The Cremins Christmas tree is now up and the presents about to be wrapped. Cards have been dropped from the letterbox to the doormat with well wishes from far and wide and hopes that we’ll be able to see each other over the break or in the coming year. The news may be full of warnings and cautions but I remain careful yet optimistic.
Last year I wrote about the paper QR codes stuck in store windows as part of the UK’s Covid monitoring efforts. As restrictions have lifted those QR codes have been removed but many have been replaced in the last couple of weeks with new paper signs reminding shoppers to wear their masks. These paper signs, tacked up with tape in windows or mounted in a temporary stand in the store entrances, join the hardcopy signage in many shop window displays — displays that will be binned as Christmas gift shopping gives way to Boxing Day sales and New Year promotional campaigns.
I think it is (warning, pun incoming) time to call a wrap on paper signage. As someone who works with digital solutions, I am biased but I feel paper signage is just so limited compared to what is possible with digital. Digital signs featuring moving images better serve the public grabbing the attention of passersby to communicate promotions, product offering as well as safety measures such as wearing masks.
Digital signage is also just so versatile with the ability to communicate many messages across a trading day or season. As I open another door on my vegan chocolate advent calendar (I decided against the Chanel No.5 one), I think about the ways in which digital signage can offer something similar for retail customers. In-store screens can reveal a new promotion each day in December and, with touch screen technology, customers can reveal the daily deal much like they open a door on their advent calendar. On-screen messaging could also work in conjunction with shoppers’ personal devices, possibly with street-facing QR codes. This type of daily promotional campaigns are all but impossible with hard copy assets.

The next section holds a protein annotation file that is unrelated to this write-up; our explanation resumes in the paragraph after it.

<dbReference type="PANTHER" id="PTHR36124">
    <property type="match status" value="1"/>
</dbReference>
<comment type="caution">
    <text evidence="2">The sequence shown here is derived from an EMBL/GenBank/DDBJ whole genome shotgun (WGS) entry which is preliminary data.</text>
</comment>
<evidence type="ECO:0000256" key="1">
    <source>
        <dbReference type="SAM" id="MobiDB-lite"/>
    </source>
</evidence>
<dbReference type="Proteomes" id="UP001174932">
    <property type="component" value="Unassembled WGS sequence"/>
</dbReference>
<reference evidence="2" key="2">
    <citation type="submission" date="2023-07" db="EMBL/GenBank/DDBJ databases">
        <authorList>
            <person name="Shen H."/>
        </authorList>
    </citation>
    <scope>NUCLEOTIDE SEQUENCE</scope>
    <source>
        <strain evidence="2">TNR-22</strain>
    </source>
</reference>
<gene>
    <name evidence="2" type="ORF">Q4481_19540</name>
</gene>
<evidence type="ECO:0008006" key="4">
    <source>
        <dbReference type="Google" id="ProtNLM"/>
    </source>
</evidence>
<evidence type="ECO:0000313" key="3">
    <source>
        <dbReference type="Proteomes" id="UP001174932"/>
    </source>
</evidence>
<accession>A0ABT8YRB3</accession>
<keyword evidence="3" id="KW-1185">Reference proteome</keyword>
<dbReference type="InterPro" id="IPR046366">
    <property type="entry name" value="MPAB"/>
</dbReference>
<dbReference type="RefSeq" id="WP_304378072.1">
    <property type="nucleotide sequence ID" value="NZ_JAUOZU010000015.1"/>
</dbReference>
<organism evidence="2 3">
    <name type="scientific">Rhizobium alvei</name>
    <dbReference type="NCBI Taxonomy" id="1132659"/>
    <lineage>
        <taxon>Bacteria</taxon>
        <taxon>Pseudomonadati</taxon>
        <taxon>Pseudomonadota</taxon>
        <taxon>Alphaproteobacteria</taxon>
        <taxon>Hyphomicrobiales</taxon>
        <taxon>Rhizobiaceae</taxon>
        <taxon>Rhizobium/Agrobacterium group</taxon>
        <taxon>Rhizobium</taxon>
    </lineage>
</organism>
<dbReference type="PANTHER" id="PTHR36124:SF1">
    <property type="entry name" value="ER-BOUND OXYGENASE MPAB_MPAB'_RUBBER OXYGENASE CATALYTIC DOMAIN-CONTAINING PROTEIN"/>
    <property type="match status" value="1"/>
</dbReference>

Digital also allows brands to roll out campaigns based around news stories or external stimuli such as the weather or anonymous customer data. Using AI and automated systems, promotions can change to highlight those products likely to be most relevant to customers at the time. The ability to create and display a variety of promotions also allows for A/B testing on marketing messages or for one product to be sold in a variety of ways: ‘A perfect gift for her’/ ‘treat yourself this year’. Using technology such as shelf-edge signage, numerous products can be sold from one end of bay display or aisle, each with their own messaging.
The versatility of a digital signage solution also reduces waste – both in terms of staff time and the actual promotional collateral itself. With a digital display solution, a multitude of creative campaigns can be scheduled and run without filling the bins with old signage. The flexibility of digital also means that not only different campaigns can be run but also different safety messages shown and if needed. The network can be adapted and broadened to incorporate new operational needs such as occupancy management systems or legislative requirements such as the new HFSS regulations rolling out in ten months time.
So a few thoughts on digital and the opportunities that digital solutions can offer brands. It’s been another year of business challenges for brands and frankly, although I am optimistic for what lies ahead, there are a lot of uncertainties. Flexibility and scalability will be key for brands as will be a technology partner that understands the possibilities of what well tailored technology can do.
Whatever your plans for the festive period, I hope you have a safe and peaceful break and a Happy New Year. Do get in touch if you’d like to know more about how Scala can help you to achieve your 2022 business goals.